Editor’s note: This is the fifth and final installment in a Meridian series by the Eyres on Proactive Grandparenting. Richard and Linda are #1 New York Times Bestselling Authors whose most recent writing and speaking has been focused on three-generation families. In this final article, we asked them to give us their “take” on modern grandparenting and Church grandparenting—and to summarize the basics of their grandparenting101 Zoom course which begins next week and which you can register for at grandparenting101.com.
Hello Fellow Grandparents. As we communicate together today, first of all, let us all try to learn to think beyond the typical American definition of “family” as two generations (parents and kids) and join Asia and most of the rest of the world in thinking of family as three generations, where the grandparents are the matriarch and patriarch and are involved in every aspect of the family, particularly the raising of the children.
Second of all, let those of us who are members of the Church go a big step further, and think even beyond the Asian and Latin definition of three generations; let us think of family in the divine definition of linked and connected generations within our Heavenly Parents’ family—a definition in which Grandparents play a central and eternal role.
The eternal import of the role of grandparents is clearer to we in the Church who know that eternal family is the ultimate goal. But before we get to that, let’s think about today’s world, and about all families across this planet and about the many reasons why everyone—those of all faiths and those of no faith—should value and prioritize this position, this relationship, this privilege, and this calling of Grandparent.
Why Grandparenting matters
Good grandparenting may have the power to save the world. As parents become more and more busy, it takes a combined effort to raise children, and grandparents who form an effective team with parents can change everything for the better.
Done well, grandparenting helps us all—It helps the parents by giving them back-up, support, and a little more time for themselves. It helps the grandkids by giving them a kind of nonjudgmental, unconditional love and acceptance that is easier for grandparents—and may teach them values and give them a level of security that parents can’t bring about by themselves. And it helps us grandparents by generating a kind of joy and fulfillment that is available nowhere else on earth.
But good grandparenting isn’t easy. There are a lot of mistakes that can be made, and some of these mistakes can damage our relationship with our children. What the world (and the Church) needs is more dedicated, deliberate grandparents who support and team-up with their children to form three- generation families where hearts are turned and values are taught. And here is the good news: that is exactly what we see happening wherever we go.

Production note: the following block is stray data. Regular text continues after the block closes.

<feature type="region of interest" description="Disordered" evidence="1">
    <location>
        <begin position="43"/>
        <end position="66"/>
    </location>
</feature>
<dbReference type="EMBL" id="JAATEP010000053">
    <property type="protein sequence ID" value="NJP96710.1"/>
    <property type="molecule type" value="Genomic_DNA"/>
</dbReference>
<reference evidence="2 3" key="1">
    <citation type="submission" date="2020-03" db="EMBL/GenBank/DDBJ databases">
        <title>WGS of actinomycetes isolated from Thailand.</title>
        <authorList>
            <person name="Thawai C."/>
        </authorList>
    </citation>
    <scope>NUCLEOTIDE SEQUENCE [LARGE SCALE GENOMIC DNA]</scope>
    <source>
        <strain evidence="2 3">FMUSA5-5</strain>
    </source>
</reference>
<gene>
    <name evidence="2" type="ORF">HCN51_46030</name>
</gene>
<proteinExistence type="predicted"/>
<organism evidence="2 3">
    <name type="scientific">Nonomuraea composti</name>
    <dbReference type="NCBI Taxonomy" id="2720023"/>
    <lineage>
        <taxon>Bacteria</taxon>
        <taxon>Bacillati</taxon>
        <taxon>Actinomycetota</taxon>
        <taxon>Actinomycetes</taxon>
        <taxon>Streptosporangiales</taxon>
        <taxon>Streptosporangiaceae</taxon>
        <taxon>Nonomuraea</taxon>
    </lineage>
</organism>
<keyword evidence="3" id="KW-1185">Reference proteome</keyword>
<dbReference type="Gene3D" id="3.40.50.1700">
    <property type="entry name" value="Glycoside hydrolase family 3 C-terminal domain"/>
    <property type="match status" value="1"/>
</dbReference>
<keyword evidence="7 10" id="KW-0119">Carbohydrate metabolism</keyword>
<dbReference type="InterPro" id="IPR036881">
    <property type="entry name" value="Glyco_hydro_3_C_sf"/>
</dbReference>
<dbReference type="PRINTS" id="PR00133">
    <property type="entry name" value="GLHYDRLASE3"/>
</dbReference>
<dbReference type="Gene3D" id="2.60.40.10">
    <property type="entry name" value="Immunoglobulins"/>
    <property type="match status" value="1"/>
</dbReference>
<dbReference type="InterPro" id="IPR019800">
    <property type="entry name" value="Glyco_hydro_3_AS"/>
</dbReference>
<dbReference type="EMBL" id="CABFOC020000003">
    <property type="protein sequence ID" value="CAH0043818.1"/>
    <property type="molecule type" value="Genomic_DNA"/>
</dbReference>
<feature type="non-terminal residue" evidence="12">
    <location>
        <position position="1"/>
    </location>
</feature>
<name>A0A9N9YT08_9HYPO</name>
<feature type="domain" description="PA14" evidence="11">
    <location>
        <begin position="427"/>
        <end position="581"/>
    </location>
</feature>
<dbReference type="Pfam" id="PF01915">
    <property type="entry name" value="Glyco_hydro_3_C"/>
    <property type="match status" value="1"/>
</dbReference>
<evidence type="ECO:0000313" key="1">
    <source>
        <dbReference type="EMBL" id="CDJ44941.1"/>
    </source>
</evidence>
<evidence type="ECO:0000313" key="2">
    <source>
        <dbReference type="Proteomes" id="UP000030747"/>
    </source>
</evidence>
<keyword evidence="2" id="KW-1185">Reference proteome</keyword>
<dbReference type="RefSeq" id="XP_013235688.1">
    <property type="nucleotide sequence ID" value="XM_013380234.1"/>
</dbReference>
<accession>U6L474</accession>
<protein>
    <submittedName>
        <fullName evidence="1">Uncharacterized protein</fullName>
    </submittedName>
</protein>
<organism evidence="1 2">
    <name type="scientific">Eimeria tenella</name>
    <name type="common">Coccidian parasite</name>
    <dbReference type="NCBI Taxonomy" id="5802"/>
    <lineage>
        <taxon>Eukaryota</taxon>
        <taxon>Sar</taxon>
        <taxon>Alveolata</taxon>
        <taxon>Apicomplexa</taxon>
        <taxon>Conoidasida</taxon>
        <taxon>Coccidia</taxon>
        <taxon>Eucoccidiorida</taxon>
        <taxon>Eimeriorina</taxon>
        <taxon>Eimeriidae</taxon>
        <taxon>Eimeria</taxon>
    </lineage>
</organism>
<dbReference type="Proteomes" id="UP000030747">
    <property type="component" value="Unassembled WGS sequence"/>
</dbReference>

In recent years, as we have turned the focus of our writing and speaking more toward Grandparents, we have been overwhelmed at the level of interest and priority and strong desire to play this role well. We surveyed one large group of grandparents and found that:
–87% wanted to be “proactive grandparents.”
–79% were highly interested in getting better at giving advice without offending adult children.
–75% had high interest in improving their ability to make sons- and daughters-in-law feel like real parts of their family.
–71% in learning to be the “story link” that connects grandkids with ancestors.
–92% in building trusting, confidence-giving relationships with individual grandkids.
These are not the results of casual, semi-involved grandparents. These numbers show how seriously we are taking grandparenting in today’s world. We sense how important it is, and we want to do it well.
In our observation, what is happening across the globe, and particularly in the Church is that we grandparents are realizing that 1. Our only real legacy is our grandkids, 2. We may be grandparents for 40 years—twice as long as we raised a child in our home, 3. Grandparenting, like parenting, is an art and a skill that can be learned, and (as we say in the Church) a calling from which we are never released (and which is ultimately more important than any Church calling) and 4. That our eternal happiness depends on how well we magnify that calling.